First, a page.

When I visited, Vienna,I asked the local English book store proprietor to recommend the single novel (not a travel guide and not a history or geography) that would best serve as a fictional travel guide of the city and a great souvenir to remember the city by - a novel in which the city was just as important as the characters! She hit the ball right out of the park when she suggested "A Death in Vienna" by Frank Tallis.
Ever since then, I've tried to do the same thing with every city I've visited with wildly varying degrees of success. Here are the ideas!
I'm still looking for suggestions for Santiago, Buenos Aires, Budapest, Interlaken and, believe it or not, Rome. Let's hear 'em, you well-read travelers! I'll add books to the list as I receive good suggestions.
The novel, set in post–Spanish Civil War BARCELONA, concerns a young boy, Daniel. Just after the war, Daniel's father takes him to the secret Cemetery of Forgotten Books, a huge library of old, forgotten titles lovingly preserved by a select few initiates. According to tradition, everyone initiated to this secret place is allowed to take one book from it, and must protect it for life. Daniel selects a book called The Shadow of the Wind by Julián Carax. That night he takes the book home and reads it, completely engrossed. Daniel then attempts to look for other books by this unknown author, but can find none. All he comes across are stories of a strange man – calling himself Laín Coubert, after a character in the book who happens to be the Devil – who has been seeking out Carax's books for decades, buying them all and burning them.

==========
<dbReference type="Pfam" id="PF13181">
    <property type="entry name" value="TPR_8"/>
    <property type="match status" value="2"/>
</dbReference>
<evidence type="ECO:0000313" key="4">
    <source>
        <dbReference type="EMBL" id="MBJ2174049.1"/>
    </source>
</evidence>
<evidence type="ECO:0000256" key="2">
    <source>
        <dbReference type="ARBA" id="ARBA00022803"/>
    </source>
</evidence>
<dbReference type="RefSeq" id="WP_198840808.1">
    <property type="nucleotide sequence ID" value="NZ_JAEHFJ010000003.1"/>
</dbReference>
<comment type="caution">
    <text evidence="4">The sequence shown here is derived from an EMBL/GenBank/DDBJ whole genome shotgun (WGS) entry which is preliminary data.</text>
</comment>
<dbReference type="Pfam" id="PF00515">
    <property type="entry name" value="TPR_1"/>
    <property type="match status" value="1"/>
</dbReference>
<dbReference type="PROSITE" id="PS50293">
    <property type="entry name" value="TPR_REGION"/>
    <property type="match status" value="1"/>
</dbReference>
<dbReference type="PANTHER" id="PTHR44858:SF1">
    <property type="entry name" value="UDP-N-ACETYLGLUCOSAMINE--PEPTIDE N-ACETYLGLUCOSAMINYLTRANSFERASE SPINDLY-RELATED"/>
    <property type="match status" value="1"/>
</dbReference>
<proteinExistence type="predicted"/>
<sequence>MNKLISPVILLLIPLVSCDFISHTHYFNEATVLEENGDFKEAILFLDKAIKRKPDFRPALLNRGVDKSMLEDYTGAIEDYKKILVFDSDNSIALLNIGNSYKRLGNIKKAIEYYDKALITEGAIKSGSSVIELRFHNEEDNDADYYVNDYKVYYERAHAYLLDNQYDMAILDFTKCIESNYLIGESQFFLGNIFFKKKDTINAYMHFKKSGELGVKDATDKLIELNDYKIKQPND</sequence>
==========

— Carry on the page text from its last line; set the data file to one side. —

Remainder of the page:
See the full review, "A post-modern Dickensian thriller!".
Les Misérables, is an 1862 novel by French author Victor Hugo and is widely considered one of the greatest novels of the 19th century. It follows the lives and interactions of several French characters over a twenty-year period in the early 19th century, starting in 1815. The novel focuses on the struggles of ex-convict Jean Valjean and his experience of redemption. It examines the nature of law and grace, and expounds upon the history of France, architecture of PARIS, politics, moral philosophy, antimonarchism, justice, religion, and the types and nature of romantic and familial love.